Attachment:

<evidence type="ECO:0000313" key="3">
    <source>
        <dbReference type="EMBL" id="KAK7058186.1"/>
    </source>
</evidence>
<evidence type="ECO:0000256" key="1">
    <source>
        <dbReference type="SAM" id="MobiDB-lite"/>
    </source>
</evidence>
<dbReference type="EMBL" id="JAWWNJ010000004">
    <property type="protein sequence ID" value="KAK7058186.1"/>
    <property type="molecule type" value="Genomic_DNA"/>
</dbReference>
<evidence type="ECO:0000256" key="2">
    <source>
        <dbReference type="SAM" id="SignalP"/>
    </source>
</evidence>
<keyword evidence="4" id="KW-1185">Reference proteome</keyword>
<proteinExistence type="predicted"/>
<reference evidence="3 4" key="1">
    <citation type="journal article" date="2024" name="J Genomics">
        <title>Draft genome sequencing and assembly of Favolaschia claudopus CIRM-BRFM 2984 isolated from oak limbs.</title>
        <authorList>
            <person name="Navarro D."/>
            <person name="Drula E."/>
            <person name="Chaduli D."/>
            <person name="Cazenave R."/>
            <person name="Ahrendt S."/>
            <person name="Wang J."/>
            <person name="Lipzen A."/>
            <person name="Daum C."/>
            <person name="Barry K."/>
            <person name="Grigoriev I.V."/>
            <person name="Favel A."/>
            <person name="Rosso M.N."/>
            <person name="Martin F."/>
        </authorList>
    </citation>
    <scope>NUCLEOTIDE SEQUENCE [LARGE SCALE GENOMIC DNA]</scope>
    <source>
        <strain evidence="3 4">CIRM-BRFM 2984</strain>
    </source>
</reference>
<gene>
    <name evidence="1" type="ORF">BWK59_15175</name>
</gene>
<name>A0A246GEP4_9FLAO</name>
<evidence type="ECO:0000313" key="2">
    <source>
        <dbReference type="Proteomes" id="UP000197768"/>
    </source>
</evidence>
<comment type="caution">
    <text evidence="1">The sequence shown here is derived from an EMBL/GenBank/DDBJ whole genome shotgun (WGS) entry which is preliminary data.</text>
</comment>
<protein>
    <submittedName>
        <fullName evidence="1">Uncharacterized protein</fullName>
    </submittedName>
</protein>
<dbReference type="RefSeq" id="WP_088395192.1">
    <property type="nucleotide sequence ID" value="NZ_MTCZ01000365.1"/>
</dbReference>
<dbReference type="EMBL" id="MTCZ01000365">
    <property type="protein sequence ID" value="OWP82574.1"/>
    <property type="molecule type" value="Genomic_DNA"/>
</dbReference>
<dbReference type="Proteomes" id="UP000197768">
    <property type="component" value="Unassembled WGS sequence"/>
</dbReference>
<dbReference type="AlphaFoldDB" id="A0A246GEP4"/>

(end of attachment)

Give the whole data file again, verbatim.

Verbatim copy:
<evidence type="ECO:0000313" key="3">
    <source>
        <dbReference type="EMBL" id="KAK7058186.1"/>
    </source>
</evidence>
<evidence type="ECO:0000256" key="1">
    <source>
        <dbReference type="SAM" id="MobiDB-lite"/>
    </source>
</evidence>
<dbReference type="EMBL" id="JAWWNJ010000004">
    <property type="protein sequence ID" value="KAK7058186.1"/>
    <property type="molecule type" value="Genomic_DNA"/>
</dbReference>
<evidence type="ECO:0000256" key="2">
    <source>
        <dbReference type="SAM" id="SignalP"/>
    </source>
</evidence>
<keyword evidence="4" id="KW-1185">Reference proteome</keyword>
<proteinExistence type="predicted"/>
<reference evidence="3 4" key="1">
    <citation type="journal article" date="2024" name="J Genomics">
        <title>Draft genome sequencing and assembly of Favolaschia claudopus CIRM-BRFM 2984 isolated from oak limbs.</title>
        <authorList>
            <person name="Navarro D."/>
            <person name="Drula E."/>
            <person name="Chaduli D."/>
            <person name="Cazenave R."/>
            <person name="Ahrendt S."/>
            <person name="Wang J."/>
            <person name="Lipzen A."/>
            <person name="Daum C."/>
            <person name="Barry K."/>
            <person name="Grigoriev I.V."/>
            <person name="Favel A."/>
            <person name="Rosso M.N."/>
            <person name="Martin F."/>
        </authorList>
    </citation>
    <scope>NUCLEOTIDE SEQUENCE [LARGE SCALE GENOMIC DNA]</scope>
    <source>
        <strain evidence="3 4">CIRM-BRFM 2984</strain>
    </source>
</reference>
<gene>
    <name evidence="1" type="ORF">BWK59_15175</name>
</gene>
<name>A0A246GEP4_9FLAO</name>
<evidence type="ECO:0000313" key="2">
    <source>
        <dbReference type="Proteomes" id="UP000197768"/>
    </source>
</evidence>
<comment type="caution">
    <text evidence="1">The sequence shown here is derived from an EMBL/GenBank/DDBJ whole genome shotgun (WGS) entry which is preliminary data.</text>
</comment>
<protein>
    <submittedName>
        <fullName evidence="1">Uncharacterized protein</fullName>
    </submittedName>
</protein>
<dbReference type="RefSeq" id="WP_088395192.1">
    <property type="nucleotide sequence ID" value="NZ_MTCZ01000365.1"/>
</dbReference>
<dbReference type="EMBL" id="MTCZ01000365">
    <property type="protein sequence ID" value="OWP82574.1"/>
    <property type="molecule type" value="Genomic_DNA"/>
</dbReference>
<dbReference type="Proteomes" id="UP000197768">
    <property type="component" value="Unassembled WGS sequence"/>
</dbReference>
<dbReference type="AlphaFoldDB" id="A0A246GEP4"/>